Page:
David Jenkins (composer)

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David Jenkins

David Jenkins (30 December 1848 – 10 December 1915) was a Welsh composer, best known for his choral works and hymn tunes.[1]

Born at Trecastle near Brecon, Jenkins was apprenticed to a tailor at a young age, due to the death of his father.[1] He did not take an interest in music until he was nine years old. At the time, Jenkins was a member of a choir which was to compete in a local Eisteddfod.[2]

At age sixteen, his musical interest deepened and Jenkins began serious study of the Tonic-Solfa system. Two years later, he received an advanced certificate from the Tonic-Solfa college and began conducting his own choir.[2] At age 20, Jenkins and his choir won a competition at Llanddeusant. He next turned his attention to the study of composition, harmony and counterpoint and was awarded a prize for the best anthem from the Tonic-Solfa college.[2]

In 1874 he began studying music at Aberystwyth. By his second term, he had been awarded a three-year scholarship and became an assistant to Joseph Parry.[1][2] Jenkins continued participating in various Eisteddfodau at home and abroad. He had won a prize at the Utica, New York Eistoddfod in 1873 and won a national prize at Pwllheli in 1875.[2] Jenkins also continued composing and studying music. He was awarded the top prize in composing for his cantata Arch y Cyfamod at Carnarvon in 1876; the next year, Jenkins received a Bachelor of Music degree from Cambridge University.[2]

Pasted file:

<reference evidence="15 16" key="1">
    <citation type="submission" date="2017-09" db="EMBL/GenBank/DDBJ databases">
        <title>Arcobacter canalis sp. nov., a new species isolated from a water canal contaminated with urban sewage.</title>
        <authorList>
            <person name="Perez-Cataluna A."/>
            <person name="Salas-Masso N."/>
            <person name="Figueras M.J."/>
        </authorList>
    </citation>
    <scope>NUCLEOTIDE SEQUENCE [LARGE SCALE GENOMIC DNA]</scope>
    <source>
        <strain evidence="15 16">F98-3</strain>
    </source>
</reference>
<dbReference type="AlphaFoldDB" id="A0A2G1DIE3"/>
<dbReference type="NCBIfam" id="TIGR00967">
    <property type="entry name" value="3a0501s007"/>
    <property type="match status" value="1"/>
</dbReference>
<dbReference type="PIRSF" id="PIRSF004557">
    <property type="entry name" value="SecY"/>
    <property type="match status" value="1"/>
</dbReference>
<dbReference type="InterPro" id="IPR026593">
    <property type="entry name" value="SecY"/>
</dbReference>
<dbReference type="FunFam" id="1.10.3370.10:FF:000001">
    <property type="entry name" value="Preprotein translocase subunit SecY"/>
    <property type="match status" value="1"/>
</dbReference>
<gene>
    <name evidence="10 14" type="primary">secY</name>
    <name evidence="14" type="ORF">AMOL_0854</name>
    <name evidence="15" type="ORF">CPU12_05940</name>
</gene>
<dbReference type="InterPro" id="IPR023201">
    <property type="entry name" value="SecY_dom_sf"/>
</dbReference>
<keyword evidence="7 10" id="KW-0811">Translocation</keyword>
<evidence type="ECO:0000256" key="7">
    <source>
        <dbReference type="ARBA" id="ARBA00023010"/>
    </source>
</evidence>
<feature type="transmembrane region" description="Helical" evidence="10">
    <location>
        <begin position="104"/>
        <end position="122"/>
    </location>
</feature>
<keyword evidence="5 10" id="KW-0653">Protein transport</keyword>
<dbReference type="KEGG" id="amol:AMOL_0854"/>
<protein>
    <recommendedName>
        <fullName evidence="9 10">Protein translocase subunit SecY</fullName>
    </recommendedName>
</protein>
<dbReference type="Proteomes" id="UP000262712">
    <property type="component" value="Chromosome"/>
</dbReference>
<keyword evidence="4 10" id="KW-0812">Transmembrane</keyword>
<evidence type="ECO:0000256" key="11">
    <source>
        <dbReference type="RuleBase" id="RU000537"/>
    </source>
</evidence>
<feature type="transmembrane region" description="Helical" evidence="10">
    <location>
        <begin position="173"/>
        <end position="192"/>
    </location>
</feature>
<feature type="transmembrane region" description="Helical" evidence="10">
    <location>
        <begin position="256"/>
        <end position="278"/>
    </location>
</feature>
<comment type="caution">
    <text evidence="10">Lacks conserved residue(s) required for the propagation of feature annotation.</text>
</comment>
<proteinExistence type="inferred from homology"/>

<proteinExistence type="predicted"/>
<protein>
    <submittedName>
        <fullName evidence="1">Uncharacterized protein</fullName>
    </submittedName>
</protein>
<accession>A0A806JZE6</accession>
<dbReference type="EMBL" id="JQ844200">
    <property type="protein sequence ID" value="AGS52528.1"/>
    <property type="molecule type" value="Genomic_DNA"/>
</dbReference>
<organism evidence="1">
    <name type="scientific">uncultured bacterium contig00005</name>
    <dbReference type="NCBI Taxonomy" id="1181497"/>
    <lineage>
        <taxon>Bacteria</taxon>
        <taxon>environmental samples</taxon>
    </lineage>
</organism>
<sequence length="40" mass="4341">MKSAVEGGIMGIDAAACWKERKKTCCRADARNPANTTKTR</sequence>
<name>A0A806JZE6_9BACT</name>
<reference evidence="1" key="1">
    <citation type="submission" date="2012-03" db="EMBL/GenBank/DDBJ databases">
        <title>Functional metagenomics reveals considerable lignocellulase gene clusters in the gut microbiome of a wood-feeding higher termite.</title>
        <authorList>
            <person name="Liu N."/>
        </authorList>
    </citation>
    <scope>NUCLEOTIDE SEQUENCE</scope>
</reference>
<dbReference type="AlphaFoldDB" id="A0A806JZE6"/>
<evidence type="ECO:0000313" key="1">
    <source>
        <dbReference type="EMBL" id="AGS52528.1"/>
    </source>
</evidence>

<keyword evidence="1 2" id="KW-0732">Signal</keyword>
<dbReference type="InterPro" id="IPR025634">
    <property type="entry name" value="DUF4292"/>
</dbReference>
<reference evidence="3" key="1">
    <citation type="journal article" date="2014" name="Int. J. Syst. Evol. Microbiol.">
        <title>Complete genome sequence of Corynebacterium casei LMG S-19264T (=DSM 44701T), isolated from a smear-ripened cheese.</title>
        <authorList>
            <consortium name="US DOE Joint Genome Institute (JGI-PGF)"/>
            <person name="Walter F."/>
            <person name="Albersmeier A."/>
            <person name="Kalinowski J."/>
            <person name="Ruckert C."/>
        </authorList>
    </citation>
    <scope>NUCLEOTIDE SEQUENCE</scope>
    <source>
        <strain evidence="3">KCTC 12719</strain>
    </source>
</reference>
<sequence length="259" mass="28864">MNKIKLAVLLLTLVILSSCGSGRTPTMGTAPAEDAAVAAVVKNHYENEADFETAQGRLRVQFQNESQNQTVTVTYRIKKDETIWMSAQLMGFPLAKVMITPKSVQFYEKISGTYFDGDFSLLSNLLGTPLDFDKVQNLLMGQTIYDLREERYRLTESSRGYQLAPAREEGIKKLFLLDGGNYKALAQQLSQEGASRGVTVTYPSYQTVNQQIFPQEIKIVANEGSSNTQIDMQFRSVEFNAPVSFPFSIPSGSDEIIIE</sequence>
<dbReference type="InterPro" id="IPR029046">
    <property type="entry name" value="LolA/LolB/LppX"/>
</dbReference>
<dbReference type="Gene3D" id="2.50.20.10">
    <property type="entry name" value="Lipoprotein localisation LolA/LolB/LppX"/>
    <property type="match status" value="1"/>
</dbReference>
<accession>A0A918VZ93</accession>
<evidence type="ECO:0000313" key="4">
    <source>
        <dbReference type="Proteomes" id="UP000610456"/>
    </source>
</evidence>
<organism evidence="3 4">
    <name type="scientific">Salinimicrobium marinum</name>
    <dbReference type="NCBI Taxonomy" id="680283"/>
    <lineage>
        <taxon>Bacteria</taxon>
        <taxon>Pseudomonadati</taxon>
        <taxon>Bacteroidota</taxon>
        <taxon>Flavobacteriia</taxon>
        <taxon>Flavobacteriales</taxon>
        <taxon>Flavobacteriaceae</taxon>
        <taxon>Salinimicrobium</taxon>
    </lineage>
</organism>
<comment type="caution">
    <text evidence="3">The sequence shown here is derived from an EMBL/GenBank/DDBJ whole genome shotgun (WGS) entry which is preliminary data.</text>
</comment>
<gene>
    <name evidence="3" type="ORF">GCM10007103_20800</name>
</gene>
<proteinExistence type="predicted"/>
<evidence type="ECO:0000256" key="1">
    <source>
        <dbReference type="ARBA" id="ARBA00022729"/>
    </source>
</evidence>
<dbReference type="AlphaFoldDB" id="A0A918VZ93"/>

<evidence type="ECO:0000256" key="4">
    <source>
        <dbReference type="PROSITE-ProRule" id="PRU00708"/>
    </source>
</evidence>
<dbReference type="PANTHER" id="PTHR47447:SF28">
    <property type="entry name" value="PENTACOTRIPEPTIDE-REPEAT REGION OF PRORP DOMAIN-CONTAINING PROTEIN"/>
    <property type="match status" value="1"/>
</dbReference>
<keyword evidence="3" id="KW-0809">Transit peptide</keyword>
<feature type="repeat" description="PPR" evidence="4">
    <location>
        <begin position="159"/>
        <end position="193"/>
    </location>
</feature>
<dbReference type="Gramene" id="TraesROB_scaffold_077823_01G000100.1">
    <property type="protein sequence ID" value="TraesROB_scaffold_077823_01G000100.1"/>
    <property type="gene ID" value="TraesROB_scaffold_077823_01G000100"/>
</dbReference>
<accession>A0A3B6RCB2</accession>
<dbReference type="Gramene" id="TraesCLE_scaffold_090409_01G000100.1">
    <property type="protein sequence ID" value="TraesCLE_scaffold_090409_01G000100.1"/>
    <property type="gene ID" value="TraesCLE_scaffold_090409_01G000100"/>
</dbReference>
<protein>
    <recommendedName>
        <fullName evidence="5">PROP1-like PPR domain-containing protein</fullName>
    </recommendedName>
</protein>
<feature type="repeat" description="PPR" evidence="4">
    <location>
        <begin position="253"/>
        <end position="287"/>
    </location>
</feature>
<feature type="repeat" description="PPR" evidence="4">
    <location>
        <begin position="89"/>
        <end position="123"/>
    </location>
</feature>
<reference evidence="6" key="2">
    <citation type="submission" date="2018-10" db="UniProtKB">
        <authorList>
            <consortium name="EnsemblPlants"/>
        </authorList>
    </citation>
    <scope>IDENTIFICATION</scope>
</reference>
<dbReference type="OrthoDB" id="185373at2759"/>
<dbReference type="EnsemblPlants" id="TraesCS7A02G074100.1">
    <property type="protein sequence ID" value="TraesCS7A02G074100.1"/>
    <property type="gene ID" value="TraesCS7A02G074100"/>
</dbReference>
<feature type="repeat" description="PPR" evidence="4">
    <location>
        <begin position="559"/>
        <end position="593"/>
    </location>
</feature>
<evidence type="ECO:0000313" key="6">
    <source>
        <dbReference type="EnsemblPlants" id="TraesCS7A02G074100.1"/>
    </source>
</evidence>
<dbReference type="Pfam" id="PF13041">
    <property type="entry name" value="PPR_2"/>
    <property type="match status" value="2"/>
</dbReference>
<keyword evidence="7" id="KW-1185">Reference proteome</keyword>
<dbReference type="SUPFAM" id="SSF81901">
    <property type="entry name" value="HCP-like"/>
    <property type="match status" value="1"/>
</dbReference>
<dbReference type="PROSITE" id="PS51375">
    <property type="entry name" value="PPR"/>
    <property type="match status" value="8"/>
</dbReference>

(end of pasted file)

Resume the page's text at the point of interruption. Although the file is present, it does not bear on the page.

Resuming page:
Jenkins spent four months touring the United States in 1885; during that time he served as a conductor and as a judge at the various singing festivals.[2] In 1893 he returned to Aberystwyth as a lecturer.[1] Jenkins continued composing while at the university; composing an oratorio, Dewi Sant (Saint David), for the 1894 Eisteddfod at Carnarvon, and a cantata, The Psalm of Life for the 1895 Cardiff Triennial Festival.[2] This work was performed by 2,000 voices at the Crystal Palace, London in the same year.[1]

He continued his activities conducting choirs and serving as a judge at various Eisteddfodau; Jenkins also became a co-editor of the music journal Y Cerddor, sharing the duties with Emlyn Evans.[2] He rose to Professor at Aberystwyth in 1910; retaining this position until his death in 1915.[1]

Works[edit]

References[edit]

  1. ^ a b c d e f g h i Lloyd, John Morgan. "David Jenkins". Welsh Biography Online. 
  2. ^ a b c d e f g h i j k l Griffith, Frederic (1896). Notable Welsh Musicians (of Today): With Portraits, Biographies, and a Preface on the Condition of Music in Wales at the Present Time. F. Godwin. p. 6. Retrieved 2 April 2016.